Community , Culture

SWAIA creates new Virtual Indian Market

Photo caption: The Santa Fe Indian Market, the largest Native American art market of its kind, will be virtual this year due to concerns surrounding the COVID-19 virus. Photo by Eugene Tapahe/Tapahe Photography

This year’s Santa Fe Indian Market, the largest Native American art market of its kind, is going virtual – thanks to the coronavirus.

Hundreds of artists depend on the event for their yearly income. The event draws thousands of buyers of Native American art from all over the world to Santa Fe’s historic plaza. Once news broke that Indian Market was going to be postponed or possibly canceled, artists were devastated.

The Southwestern Association for Indian Arts, the entity that puts on the Indian Market, knew the cancelation would negatively impact artists’ incomes so they partnered with the non-profit Clark Hulings Fund for Visual Artists.  

Amanda Crocker, SWAIA Public Relations and Marketing Director, said the 2021 Indian Market was anticipated to be the 100-year mark for SWAIA’s Santa Fe Indian Market. However, she said postponing this year’s event the big centennial celebration will be in 2022. 

“We’re considering this year sort of the 98th and a half Indian market, so next year will be the 99th and 2022 will be the official 100th market,” she said. 

Crocker said all artists juried in this year are guaranteed their spot for 2021 and will not need to go through the jurying process again. For the 2021 Santa Fe Indian Market they are hoping to create more booth spaces for the artists, but they are still working through the logistics. 

According to Crocker, the Santa Fe Indian Market had 1,015 artists juried in for this year, but only 855 were assigned a booth space and the rest were placed on a waiting list. Those on the waiting list could either share a booth with an assigned artist or wait for an assigned artist to drop out. Now, everyone is eligible to participate in the Virtual Indian Market.

“All the people who had a booth and those on the waiting list can opt-in because we are not limited to the physical space of Santa Fe, but it will still be for the (2020) juried artists who went through that process,” she said.

The artists interested in the Virtual Indian Market need to pay a $200 booth fee for access to the new e-commerce platform to create a new website (for one year) or link to the artist’s current website. SWAIA is currently working on the logistics to have a Virtual Best of Show competition, ribbons and cash prizes. 

COVID-19 Impact on Artists 

According to Crocker, SWAIA was already considering online options for artists with the Clark Hulings Fund before the concerns surrounding the COVID-19 virus outbreak. “We were looking for ways to enrich artists’ experience and talking about some sort of membership for artists where they would have access to this online learning platform.”

When COVID-19 hit, they pursued this idea of an online business presence to help artists because many depend on art shows for their yearly income. Many artists like Bryan Waytula (Cherokee), were not expecting the COVID-19 virus to impact their sales and plans for art shows.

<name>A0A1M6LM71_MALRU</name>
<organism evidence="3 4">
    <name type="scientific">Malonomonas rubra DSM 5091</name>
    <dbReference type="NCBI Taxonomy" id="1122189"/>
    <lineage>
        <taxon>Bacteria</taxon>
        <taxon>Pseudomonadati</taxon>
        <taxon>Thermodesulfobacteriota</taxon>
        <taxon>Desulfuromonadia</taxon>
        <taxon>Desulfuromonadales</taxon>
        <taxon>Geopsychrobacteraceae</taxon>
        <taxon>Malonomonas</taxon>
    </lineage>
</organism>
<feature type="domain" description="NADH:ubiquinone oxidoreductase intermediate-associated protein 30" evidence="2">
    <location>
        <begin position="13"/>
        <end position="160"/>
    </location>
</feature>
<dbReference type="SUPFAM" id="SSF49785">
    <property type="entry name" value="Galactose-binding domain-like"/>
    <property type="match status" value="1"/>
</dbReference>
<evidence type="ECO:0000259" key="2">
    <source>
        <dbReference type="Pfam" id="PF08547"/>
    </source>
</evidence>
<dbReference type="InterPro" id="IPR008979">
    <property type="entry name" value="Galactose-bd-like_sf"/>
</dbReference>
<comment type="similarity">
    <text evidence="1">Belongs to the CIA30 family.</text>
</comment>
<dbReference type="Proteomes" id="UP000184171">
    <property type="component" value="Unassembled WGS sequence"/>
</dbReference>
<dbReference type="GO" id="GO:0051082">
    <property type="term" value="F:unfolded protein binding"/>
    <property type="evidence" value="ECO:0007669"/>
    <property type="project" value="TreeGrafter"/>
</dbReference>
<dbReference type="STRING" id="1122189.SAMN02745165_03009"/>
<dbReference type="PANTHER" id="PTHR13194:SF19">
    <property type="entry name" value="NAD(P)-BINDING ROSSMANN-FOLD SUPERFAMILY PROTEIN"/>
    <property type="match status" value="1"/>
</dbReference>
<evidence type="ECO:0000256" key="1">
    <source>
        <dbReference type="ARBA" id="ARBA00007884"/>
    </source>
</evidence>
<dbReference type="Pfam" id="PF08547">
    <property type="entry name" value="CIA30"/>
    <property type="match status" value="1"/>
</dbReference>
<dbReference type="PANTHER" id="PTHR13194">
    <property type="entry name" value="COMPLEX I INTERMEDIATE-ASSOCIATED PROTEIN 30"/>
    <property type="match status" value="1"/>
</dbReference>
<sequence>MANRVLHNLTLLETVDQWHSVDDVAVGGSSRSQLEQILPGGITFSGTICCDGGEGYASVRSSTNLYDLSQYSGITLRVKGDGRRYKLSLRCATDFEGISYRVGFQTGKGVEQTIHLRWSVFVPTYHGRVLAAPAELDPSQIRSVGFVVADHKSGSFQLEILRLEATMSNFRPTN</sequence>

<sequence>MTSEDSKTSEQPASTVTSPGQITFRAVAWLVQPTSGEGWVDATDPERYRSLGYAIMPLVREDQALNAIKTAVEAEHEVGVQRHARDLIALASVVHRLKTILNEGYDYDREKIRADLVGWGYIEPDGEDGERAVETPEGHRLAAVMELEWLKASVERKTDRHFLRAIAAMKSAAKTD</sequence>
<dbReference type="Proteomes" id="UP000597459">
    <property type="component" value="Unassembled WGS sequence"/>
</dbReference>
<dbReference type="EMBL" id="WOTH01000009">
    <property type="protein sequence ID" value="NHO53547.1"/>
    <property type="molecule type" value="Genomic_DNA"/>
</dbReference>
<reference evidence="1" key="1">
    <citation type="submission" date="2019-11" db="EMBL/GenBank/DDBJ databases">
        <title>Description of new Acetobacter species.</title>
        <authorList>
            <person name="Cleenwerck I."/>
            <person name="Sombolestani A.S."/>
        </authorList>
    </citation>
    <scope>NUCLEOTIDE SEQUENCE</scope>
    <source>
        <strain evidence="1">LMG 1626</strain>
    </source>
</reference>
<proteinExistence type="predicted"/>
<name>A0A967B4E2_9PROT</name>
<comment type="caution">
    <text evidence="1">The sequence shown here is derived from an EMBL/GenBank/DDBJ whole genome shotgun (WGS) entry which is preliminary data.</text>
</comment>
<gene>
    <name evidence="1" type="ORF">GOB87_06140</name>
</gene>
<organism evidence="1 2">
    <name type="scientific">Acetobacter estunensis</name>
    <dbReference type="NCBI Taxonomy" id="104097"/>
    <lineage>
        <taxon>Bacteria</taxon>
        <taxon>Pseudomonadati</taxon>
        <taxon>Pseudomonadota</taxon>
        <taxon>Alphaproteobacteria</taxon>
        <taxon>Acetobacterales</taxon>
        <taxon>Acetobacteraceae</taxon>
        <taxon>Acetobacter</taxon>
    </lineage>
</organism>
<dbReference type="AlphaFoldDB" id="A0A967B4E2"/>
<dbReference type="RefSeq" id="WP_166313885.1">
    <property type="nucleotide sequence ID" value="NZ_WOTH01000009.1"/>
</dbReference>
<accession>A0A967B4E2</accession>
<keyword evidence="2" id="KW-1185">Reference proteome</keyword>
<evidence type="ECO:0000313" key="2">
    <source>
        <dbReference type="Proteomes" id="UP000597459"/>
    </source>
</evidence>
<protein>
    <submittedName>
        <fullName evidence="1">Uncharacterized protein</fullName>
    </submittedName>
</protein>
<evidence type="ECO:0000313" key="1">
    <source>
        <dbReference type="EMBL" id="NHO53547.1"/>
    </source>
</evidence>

“It really started to hit when these shows started having a domino effect, being canceled one after another and left me wondering, ‘What am I going to do?’” Waytula said. 

All summer Native art shows have been canceled due to the COVID-19 virus and artists are feeling uncertain about art shows in the fall and winter.

“I had no idea, although I was prepared for the off-months because you have ups-and-downs and had always been trying to build up my business account,” Waytula said. “But, I need some shows.” 

Eric Tippeconnic (Comanche Nation/ Cherokee) is another artist affected by the repercussions of the COVID-19 virus. He is a painter and a college history professor. The Heard Museum Indian Fair and Market in March was the last art show Tippeconnic attended. 

Tippeconnic already had his art shows for the year planned out. He also had numerous commissioned pieces and murals. But now, his summer art shows are canceled and his murals were rescheduled. 

He is grateful for the work as a college professor and has sold some artwork through commissions but it’s not equivalent to the revenue he made from previous art shows. 

“It’s nowhere near the sales I would have if I was going to the markets, so it (COVID-19) has negatively impacted me,” Tippeconnic said. 

Ethelbah (Upton “Uppie” Greyshoes II) is Santa Clara Pueblo and White Mountain Apache. He is a sculptor and a former 2002 SWAIA Board Chair. Ethelbah said he has many friends who rely solely on art shows for their income and he is excited for SWAIA’s Virtual Indian Market because it will help him and his friends.

“I think it’s a great thing to do … I’m definitely going to take part in this (Virtual Indian Market),” Ethelbah said.

Ethelbah spoke to his son, Upton III, about marketing and social media plans. “We’re fired up to make a good presence on this Virtual Indian Market show.”

Excitement for Virtual Indian Market

The announcement of the Virtual Indian Market is receiving positive responses and artists are excited to participate.

“We have so many ideas for programs and how to make this an interactive experience to draw people in and encourage them to visit the artists’ site,” Crocker said. 

Crocker said the plan is to launch the Virtual Indian Market on August 1. Some additional ideas for the virtual market include: panel discussions, fundraising opportunities, or virtual gallery tours. The SWAIA committee is still in the planning process and brainstorming exciting ideas to make the virtual market an interactive experience.  

“We plan to give people a taste of what it’s like to be in Santa Fe during Indian Market on a virtual scale and maybe entice people who haven’t been to (Santa Fe Indian Market) mark their calendars next year to be there in person,” she said.